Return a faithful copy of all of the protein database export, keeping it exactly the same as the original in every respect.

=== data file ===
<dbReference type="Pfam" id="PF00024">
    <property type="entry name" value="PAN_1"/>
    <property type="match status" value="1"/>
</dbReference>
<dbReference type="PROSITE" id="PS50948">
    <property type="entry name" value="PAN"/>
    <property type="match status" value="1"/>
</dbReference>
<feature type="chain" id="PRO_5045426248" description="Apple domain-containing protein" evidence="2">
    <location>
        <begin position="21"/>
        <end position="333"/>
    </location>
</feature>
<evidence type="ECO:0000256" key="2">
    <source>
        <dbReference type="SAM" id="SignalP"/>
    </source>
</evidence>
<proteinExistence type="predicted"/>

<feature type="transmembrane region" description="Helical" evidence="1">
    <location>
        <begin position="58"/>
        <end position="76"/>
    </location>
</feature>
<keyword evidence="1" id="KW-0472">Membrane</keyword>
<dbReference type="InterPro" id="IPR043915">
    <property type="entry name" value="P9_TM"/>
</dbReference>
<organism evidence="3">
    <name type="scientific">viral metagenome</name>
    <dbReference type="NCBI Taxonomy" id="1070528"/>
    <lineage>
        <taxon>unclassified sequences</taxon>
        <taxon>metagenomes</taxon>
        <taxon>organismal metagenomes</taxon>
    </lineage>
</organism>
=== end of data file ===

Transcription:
<dbReference type="Pfam" id="PF00024">
    <property type="entry name" value="PAN_1"/>
    <property type="match status" value="1"/>
</dbReference>
<dbReference type="PROSITE" id="PS50948">
    <property type="entry name" value="PAN"/>
    <property type="match status" value="1"/>
</dbReference>
<feature type="chain" id="PRO_5045426248" description="Apple domain-containing protein" evidence="2">
    <location>
        <begin position="21"/>
        <end position="333"/>
    </location>
</feature>
<evidence type="ECO:0000256" key="2">
    <source>
        <dbReference type="SAM" id="SignalP"/>
    </source>
</evidence>
<proteinExistence type="predicted"/>

<feature type="transmembrane region" description="Helical" evidence="1">
    <location>
        <begin position="58"/>
        <end position="76"/>
    </location>
</feature>
<keyword evidence="1" id="KW-0472">Membrane</keyword>
<dbReference type="InterPro" id="IPR043915">
    <property type="entry name" value="P9_TM"/>
</dbReference>
<organism evidence="3">
    <name type="scientific">viral metagenome</name>
    <dbReference type="NCBI Taxonomy" id="1070528"/>
    <lineage>
        <taxon>unclassified sequences</taxon>
        <taxon>metagenomes</taxon>
        <taxon>organismal metagenomes</taxon>
    </lineage>
</organism>